Henry Bromley (Ken Niles) is a dentist from California who is visiting New York City to participate in a conference. He has a new theory on dental bridgework he plans to present. While in his hotel room a man knocks on the door. Dr. Bromley opens the door. He is knocked unconscious; he is given a sedative and thrown out the window plummeting to his death. It looks like an accident.
Dr. Bromley’s dental assistant Jane Adams (Jayne Meadows) discovers his body. The next day she visits private detective Brad Runyan (J. Scott Smart). From his date book Jane sees that Runyan had an appointment with Bromley. Runyan doesn’t know why the dentist wanted to see him. Jane is scared. She feels that the accident wasn’t really an accident and that someone is following her. She plans on returning to California.
Runyan has his assistant, Bill Norton (Clinton Sundberg), take her to the airport. Bill is attacked but Jane gets away. Runyan now believes there is something funny going on. He and Bill go to California to investigate. According to Jane the only thing missing from the dentist’s possessions was an x-ray plate for a patient’s teeth. The patient is Roy Clark (Rock Hudson). In California Jane checks the doctor’s records and sees that the office copy of the x-ray is also missing and so is Clark's patient information card.
Runyan’s investigation turns up Gene Gordon (John Russell), an old friend of Clark’s. Local Police Lieutenant Stark (Jerome Cowan) is well aware of Gordon. He suspects Gordon is involved in illegal activity but has never been able to prove it. Through Gordon’s chauffeur Tony (Robert Roark) he finds Pat Boyd (Julie London), a hostess at a club. Roy and Pat met, fell in love and married. Then Roy disappeared.
The investigation digs deeper and uncovers a major racetrack robbery, murder and extortion.
“The Fat Man” was released in 1951 and was directed by William Castle. It is a crime drama and considered a film noir to some but it doesn’t really play like one. The movie is based on the radio program from the forties and fifties. J. Scott Smart reprises his role from the radio series for the movie as the ever so large detective. Other than some bit parts this was his only starring film credit. Smart died before the film was released. The film is based on characters created by Dashiell Hammett. It is also a little on the obscure side. I doubt that you’ll find it on any top ten noir lists, or even top twenty.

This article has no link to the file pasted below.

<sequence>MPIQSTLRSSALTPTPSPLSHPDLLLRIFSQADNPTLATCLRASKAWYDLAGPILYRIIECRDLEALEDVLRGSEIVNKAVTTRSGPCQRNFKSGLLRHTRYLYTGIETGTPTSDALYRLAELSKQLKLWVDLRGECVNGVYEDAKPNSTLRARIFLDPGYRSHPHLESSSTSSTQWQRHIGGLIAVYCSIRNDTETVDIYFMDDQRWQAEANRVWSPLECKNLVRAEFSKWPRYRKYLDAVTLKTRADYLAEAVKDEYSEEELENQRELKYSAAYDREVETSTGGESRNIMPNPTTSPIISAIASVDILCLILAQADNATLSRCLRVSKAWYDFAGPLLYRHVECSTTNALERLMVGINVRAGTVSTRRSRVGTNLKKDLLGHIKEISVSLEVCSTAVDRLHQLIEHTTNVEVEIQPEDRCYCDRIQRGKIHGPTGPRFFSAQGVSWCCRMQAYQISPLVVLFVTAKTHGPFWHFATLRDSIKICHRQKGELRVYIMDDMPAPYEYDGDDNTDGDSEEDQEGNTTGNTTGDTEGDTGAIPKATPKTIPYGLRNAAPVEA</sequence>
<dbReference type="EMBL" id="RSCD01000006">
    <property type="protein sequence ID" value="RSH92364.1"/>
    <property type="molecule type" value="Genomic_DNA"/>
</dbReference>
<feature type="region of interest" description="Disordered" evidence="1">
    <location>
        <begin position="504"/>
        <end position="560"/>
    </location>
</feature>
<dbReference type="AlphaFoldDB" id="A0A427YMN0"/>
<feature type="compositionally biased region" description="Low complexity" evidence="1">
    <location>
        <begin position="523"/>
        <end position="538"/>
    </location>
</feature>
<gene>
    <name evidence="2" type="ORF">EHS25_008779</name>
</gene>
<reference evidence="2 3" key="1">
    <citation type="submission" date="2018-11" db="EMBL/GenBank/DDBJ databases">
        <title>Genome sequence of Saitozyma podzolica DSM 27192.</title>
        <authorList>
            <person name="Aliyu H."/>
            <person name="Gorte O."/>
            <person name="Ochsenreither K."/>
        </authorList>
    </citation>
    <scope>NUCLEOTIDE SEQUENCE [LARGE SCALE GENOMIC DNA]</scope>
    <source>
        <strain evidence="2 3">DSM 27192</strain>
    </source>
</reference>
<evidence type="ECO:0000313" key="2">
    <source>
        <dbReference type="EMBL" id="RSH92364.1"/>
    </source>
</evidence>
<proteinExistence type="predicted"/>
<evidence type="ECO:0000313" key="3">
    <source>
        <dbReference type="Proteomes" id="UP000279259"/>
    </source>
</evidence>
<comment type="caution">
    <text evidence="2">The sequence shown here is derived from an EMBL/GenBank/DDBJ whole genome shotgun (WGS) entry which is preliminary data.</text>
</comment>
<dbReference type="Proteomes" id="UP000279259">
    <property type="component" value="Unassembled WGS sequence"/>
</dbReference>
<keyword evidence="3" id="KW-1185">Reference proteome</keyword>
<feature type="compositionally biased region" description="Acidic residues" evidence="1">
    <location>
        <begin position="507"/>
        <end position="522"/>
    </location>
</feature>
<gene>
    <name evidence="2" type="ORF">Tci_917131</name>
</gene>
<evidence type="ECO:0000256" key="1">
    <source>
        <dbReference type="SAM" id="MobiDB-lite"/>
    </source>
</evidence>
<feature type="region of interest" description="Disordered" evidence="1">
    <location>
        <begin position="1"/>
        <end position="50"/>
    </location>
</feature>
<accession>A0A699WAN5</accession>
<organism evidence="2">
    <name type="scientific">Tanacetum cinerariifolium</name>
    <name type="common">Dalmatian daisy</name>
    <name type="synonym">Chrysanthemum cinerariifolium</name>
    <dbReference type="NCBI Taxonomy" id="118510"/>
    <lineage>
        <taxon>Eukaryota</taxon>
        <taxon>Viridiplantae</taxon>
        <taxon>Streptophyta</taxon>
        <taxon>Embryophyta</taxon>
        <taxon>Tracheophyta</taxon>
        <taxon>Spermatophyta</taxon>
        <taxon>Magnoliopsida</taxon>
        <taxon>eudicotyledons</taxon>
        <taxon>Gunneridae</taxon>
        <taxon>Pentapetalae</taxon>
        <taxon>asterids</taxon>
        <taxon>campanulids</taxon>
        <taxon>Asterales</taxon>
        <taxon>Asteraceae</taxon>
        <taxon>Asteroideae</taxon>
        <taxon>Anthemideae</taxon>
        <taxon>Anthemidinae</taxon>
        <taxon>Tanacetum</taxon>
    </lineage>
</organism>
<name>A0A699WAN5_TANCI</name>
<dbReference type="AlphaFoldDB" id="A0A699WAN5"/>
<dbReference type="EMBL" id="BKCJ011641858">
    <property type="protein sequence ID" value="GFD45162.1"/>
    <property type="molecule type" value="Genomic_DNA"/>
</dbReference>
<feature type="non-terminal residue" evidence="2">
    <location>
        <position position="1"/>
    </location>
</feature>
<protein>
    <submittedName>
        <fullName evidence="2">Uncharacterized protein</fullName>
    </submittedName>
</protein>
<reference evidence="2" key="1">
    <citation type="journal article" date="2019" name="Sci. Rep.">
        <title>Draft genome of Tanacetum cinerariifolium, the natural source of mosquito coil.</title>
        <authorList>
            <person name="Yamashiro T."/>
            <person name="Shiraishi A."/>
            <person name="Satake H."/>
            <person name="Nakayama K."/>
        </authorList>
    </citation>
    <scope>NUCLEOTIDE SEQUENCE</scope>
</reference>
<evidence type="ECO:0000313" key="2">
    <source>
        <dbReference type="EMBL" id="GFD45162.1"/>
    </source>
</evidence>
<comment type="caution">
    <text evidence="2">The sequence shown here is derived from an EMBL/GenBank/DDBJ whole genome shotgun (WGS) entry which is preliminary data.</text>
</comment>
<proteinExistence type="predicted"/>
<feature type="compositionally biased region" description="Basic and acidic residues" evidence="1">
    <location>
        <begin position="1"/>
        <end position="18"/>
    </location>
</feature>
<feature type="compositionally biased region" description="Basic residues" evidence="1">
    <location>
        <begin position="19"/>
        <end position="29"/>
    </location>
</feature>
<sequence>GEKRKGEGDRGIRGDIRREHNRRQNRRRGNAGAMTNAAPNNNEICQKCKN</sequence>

This is not the only noir film that William Castle has to his credit. He also directed four of the Whistler series films starring Richard Dix as well as several other film noir movies such as “Undertow” and “Hollywood Story”. Castle did many noir, mystery and western films before he got into the horror with a gimmick genre.
Reportedly Alfred Hitchcock decided to make Psycho after noting the financial success of 1950s B-movies by Castle and Roger Corman.
How much this movie is noir is up for debate. The camera work is fine but not exactly noir. There are no dark streets or fog or fancy camera angles or shadows. Other than calling everyone sweetheart, the detective isn’t hard-boiled. It does have several flashbacks and even a flashback inside a flashback. Other than that it plays like a regular murder mystery with some noir aspects but, at least to me, it doesn’t have a lot of the usual noir tropes that make a noir film so flavorful. The movie itself is also good but nothing special.
The film also features a very young Rock Hudson and a very young Julie London.
Of more interest is Emmett Kelly. He plays Ed Deets, a former circus clown that was Roy Clark’s cell mate in prison. In the film Kelly is wearing clown make-up that is different than what he normally sports when he is doing his act. Kelly was a circus performer for the Ringling Brothers and Barnum & Bailey Circus. He was one of the clowns that performed for the circus when the tragic 1944 circus fire in Hartford, Connecticut erupted. The fire killed 167 people and injured 700. Kelly was photographed in his hobo clown make-up (Weary Willie) holding a water bucket. The photograph led to the awful event being called “The Day the Clowns Cried”.